WASHINGTON – The International Monetary Fund approved a $17.5 billion loan program for Ukraine to help the former Soviet republic stave off default amid a conflict with pro-Russia rebels.
The IMF’s executive board, which represents the 188 member nations, gave the go-ahead for the four-year program, Managing Director Christine Lagarde said Wednesday. The aid is part of what the Washington-based lender and Ukraine’s government hope will be a $40 billion package, including aid from the U.S. and European Union and a prospective $15 billion in savings to be negotiated with Ukraine’s bondholders.
The financing offers a lifeline to an economy that the government expects to shrink as much as 11.9 percent this year, as the conflict in the eastern part of the country hobbles its industrial capacity. The funding, which replaces a two-year package from last April, also marks a deepening of the IMF’s involvement in the worst standoff in Europe since the end of the Cold War.
‘More time, more flexibility’
The revamped IMF plan “will provide more funding, more time, more flexibility, and better financing terms for Ukraine,” Lagarde said. “The program is ambitious and involves risks, notably those stemming from the conflict in the east of the country.”
The approval clears the way for Ukraine to begin negotiations with holders of its sovereign bonds, a move that Finance Minister Natalie Jaresko has said could save the country $15 billion
Ukraine’s bonds have recovered recently on optimism that investors won’t be subject to write-downs. The nation may avoid write-downs on the principal and instead reach a “straightforward extension of maturities,” Paul Rawkins, a senior director at Fitch Ratings, said in an interview this week.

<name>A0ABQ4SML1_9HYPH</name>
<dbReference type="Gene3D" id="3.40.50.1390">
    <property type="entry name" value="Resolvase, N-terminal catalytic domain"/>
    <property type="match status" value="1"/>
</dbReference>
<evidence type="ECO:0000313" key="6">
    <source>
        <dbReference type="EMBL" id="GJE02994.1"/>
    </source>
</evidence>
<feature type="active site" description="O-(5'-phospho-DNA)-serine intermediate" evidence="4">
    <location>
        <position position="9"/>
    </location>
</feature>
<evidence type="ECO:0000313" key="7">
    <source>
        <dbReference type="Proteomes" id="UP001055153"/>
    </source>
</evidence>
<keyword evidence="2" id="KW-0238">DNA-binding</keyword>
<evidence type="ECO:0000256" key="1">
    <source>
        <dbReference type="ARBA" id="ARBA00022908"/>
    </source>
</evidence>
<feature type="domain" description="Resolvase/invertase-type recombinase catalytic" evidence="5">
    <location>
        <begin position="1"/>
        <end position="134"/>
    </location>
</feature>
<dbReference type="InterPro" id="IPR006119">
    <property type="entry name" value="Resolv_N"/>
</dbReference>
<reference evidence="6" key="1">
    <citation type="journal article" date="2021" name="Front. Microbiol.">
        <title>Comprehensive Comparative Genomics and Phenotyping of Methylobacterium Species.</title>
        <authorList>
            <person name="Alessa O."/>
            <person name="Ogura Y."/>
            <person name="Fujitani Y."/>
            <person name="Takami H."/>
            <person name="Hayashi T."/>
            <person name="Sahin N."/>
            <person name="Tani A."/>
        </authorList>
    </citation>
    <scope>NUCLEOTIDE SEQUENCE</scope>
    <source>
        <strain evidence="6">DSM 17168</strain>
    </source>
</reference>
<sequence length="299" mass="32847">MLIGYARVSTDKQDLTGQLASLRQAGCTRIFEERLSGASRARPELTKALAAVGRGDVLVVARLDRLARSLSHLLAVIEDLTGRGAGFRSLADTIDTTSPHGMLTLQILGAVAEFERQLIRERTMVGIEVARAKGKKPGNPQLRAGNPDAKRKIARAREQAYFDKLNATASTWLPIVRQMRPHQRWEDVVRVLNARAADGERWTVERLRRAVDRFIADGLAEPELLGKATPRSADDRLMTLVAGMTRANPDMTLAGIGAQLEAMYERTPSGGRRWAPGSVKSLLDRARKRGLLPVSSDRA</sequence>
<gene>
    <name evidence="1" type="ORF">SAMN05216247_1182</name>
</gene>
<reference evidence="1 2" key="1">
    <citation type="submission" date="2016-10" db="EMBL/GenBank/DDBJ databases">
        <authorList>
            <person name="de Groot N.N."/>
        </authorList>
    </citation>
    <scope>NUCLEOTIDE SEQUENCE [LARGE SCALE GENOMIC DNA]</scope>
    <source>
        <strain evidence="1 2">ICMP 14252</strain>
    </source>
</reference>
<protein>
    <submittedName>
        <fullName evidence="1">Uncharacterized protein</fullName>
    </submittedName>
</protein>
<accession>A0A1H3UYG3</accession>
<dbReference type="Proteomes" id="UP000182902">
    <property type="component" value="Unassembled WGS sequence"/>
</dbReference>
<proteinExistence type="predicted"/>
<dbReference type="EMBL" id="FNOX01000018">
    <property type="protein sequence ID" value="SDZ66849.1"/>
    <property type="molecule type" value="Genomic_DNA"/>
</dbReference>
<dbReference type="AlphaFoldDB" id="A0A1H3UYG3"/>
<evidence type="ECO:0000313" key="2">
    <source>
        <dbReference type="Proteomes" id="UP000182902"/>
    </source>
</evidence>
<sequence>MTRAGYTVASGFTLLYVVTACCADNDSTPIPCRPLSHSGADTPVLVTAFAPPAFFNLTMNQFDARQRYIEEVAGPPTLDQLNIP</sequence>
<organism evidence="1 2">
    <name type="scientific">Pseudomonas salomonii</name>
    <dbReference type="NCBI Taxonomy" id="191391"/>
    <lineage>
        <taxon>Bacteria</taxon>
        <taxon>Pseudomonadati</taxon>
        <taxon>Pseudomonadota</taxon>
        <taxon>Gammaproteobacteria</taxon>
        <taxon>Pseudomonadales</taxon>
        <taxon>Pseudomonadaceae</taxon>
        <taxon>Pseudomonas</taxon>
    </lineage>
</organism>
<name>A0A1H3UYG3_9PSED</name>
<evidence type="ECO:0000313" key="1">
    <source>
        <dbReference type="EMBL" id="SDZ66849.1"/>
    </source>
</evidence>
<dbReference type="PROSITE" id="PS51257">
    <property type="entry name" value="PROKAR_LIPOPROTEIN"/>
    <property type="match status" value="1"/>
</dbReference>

Fragile truce in place
A truce negotiated in Minsk, Belarus, last month by leaders of Russia, Ukraine, Germany and France is gradually taking hold after 11 months of fighting that has killed at least 6,000 people, according to the United Nations. The U.S. said Wednesday that Russian-armed separatists have recently violated the cease-fire. Russia has denied U.S. and E.U. accusations that it’s sending troops and weapons into eastern Ukraine to help the rebellion.
Ukraine’s international reserves have slid by almost two-thirds to $5.62 billion as its central bank fights to end a rout in the nation’s currency, the hryvnia. Lagarde announced initial details of the program Feb. 12, saying the financial assistance would help Ukraine stabilize its economy and restore growth.
The new IMF program replaces last year’s package that was valued at $17 billion at the time. The government had drawn about 27 percent of the available aid from the program.